Playing with elevation in Android 🥧 (part 1)

Playing with elevation in Android 🥧 (part 1)
Cover image: “The Ridge” by Edoardo Brotto — on flickr

I recently wrote an article about elevation in Android, showing how you can hack around framework restrictions to obtain elevation shadows that are different than what the Material Design guidelines mandate.

Since then, there’s been a few interesting developments on the topic, and this follow-up article will cover them. Come for the shadows, stay for the code!

As a side note, I have recently pushed a major update to the app that accompanies last year’s blog post. Uplift has now hit version 3, and there’s a lot more than meets the eye in that release.

As usual, you can download Uplift from the Play Store, and the full source code is available on GitHub.

Coloured shadows

The biggest change in Uplift 3 is the new controls at the bottom of the shadow settings panel that allow you to tint the elevation shadows.

This new feature in the app will only work on Android P and later, because it relies on two new APIs introduced in Android Pie.

The new APIs are setOutlineAmbientShadowColor and setOutlinePostShadowColor and their attribute counterparts, outlineAmbientShadowColor and outlineSpotShadowColor. These two APIs finally allow us to control the shadow colour for views with elevation. But why two distinct values? And what do ambient and spot mean?

If you recall, in the previous article we had this image:

As you can see, the elevation shadow is really two shadows combined together. One is generated by a virtual spotlight positioned above the top of the screen, and is referred to in the above image as the key light; the other by ambient lighting. The former is the source of the key light and casts a harder shadow that is slightly offset towards the bottom of the screen, and the latter casts a subtle, soft shadow that surrounds the objects and is aligned to it.

The two APIs are each controlling the colour of one of the two shadows that compose the elevation shadow. It allows you to have one but not the other by simply setting the colour to fully transparent. I cannot think of a reason why you would ever want to have them in different colours, or only one of the two, though.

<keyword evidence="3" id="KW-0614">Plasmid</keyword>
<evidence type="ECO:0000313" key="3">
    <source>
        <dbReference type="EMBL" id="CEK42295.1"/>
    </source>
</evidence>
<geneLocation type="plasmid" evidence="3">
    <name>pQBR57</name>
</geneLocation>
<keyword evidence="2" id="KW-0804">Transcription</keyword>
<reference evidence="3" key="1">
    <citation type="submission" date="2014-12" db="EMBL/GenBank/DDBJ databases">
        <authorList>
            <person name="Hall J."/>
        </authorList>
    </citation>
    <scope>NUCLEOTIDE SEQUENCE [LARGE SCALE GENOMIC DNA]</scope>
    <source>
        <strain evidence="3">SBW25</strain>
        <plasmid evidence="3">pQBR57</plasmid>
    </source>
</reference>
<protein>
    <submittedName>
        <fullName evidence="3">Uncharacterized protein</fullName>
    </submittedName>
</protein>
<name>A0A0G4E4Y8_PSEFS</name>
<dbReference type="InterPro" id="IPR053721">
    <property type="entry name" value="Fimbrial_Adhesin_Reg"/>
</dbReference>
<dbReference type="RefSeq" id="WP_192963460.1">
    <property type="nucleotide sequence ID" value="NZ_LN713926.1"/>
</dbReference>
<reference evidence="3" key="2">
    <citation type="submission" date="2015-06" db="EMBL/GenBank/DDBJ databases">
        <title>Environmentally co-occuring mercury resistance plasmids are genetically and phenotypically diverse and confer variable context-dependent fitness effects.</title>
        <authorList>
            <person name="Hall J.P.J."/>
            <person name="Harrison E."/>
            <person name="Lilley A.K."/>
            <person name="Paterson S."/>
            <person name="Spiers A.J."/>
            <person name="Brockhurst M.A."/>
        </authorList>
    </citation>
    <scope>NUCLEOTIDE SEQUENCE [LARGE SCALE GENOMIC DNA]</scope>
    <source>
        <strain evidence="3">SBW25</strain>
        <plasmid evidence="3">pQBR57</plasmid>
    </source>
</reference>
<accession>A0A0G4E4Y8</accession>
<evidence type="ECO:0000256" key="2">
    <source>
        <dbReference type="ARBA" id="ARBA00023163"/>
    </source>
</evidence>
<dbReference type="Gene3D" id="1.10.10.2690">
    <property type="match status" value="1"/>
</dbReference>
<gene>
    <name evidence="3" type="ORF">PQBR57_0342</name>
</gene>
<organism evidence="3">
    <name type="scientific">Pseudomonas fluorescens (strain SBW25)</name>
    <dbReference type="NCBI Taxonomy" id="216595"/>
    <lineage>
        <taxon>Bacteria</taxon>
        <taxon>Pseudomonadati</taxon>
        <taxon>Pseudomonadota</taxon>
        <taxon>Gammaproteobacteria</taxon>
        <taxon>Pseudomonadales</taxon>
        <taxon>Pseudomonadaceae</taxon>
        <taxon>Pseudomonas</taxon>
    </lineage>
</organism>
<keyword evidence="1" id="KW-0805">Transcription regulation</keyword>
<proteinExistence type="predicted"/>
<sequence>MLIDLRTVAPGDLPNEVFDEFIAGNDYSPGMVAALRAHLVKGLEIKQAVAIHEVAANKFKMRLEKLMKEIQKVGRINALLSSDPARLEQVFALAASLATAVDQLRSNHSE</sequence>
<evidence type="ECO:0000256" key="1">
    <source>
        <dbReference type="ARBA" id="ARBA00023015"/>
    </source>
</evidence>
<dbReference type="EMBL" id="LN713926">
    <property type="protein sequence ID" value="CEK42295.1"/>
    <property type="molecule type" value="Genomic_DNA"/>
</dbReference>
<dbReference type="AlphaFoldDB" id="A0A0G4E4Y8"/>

Opacity woes

You will notice, though, that setting a fully opaque colour for a shadow does not make your shadow very opaque. This is a fully opaque black shadow (#FF000000), and yet it looks very soft:

The documentation explains why this is:

The opacity of the final spot shadow is a function of the shadow caster height, the alpha channel of the outlineSpotShadowColor (typically opaque), and the R.attr.spotShadowAlpha theme attribute.

The same goes for outlineAmbientShadowColor and `ambientShadowAlpha`. The values in the Material and AppCompat themes as of API 28 are 0.039 (3.9%) for ambientShadowAlpha and 0.19 (19%) for spotShadowAlpha. The only exception is that TV devices have higher values, set to 0.15 (15%) and 0.3 (30%) respectively:

The cold numbers

If we look at the colours we are using, it’s easy to see how things get very subtle even with fully black shadow colours. Firstly, the documentation mentions that the shadow casters influence the shadow opacity: those casters are currently fixed. The ambient shadow is cast by an omnidirectional light source, which has no actual position in space, while the spot shadow is cast by a light source positioned at (0dp, 0dp, 600dp) with an 800dp radius.

The light source position is not something we really want to exert any control upon, and we thus don’t consider it in our calculations except to acknowledge that it has an influence.

Then there is the aforementioned alpha factor, which is determined by ambientShadowAlpha and spotShadowAlpha, both determined by the Material theme and without a way to change them at runtime. This is the real reason why our shadows look so subtle. In the example of the spot shadow:

So it looks like we’re destined to have very subtle and muted shadows: we can’t control the light source position, and we’re constrained to having at most 3.9% or 19% opacity (for ambient and spot respectively). Look at these fully saturated elevation shadows as rendered by Android P:

It’s just disappointing. This new API seems designed to prevent us from going overboard with our crazy shadow antics, but what if we could get the bolder, colourful shadows we crave?

In the next part of the article we’ll explore some… creative solutions to get the shadow tinted the way we want, bypassing some of the limitations the OS puts on us.